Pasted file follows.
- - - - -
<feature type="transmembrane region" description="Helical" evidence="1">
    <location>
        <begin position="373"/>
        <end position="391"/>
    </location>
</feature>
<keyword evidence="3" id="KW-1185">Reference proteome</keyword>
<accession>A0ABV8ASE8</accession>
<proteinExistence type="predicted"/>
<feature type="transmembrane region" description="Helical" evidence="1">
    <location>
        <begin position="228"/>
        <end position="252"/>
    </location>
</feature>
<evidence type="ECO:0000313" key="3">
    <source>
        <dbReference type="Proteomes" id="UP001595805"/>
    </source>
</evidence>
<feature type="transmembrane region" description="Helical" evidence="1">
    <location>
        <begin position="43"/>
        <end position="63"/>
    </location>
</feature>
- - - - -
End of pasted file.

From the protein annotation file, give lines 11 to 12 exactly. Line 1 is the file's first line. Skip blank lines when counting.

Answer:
    <location>
        <begin position="228"/>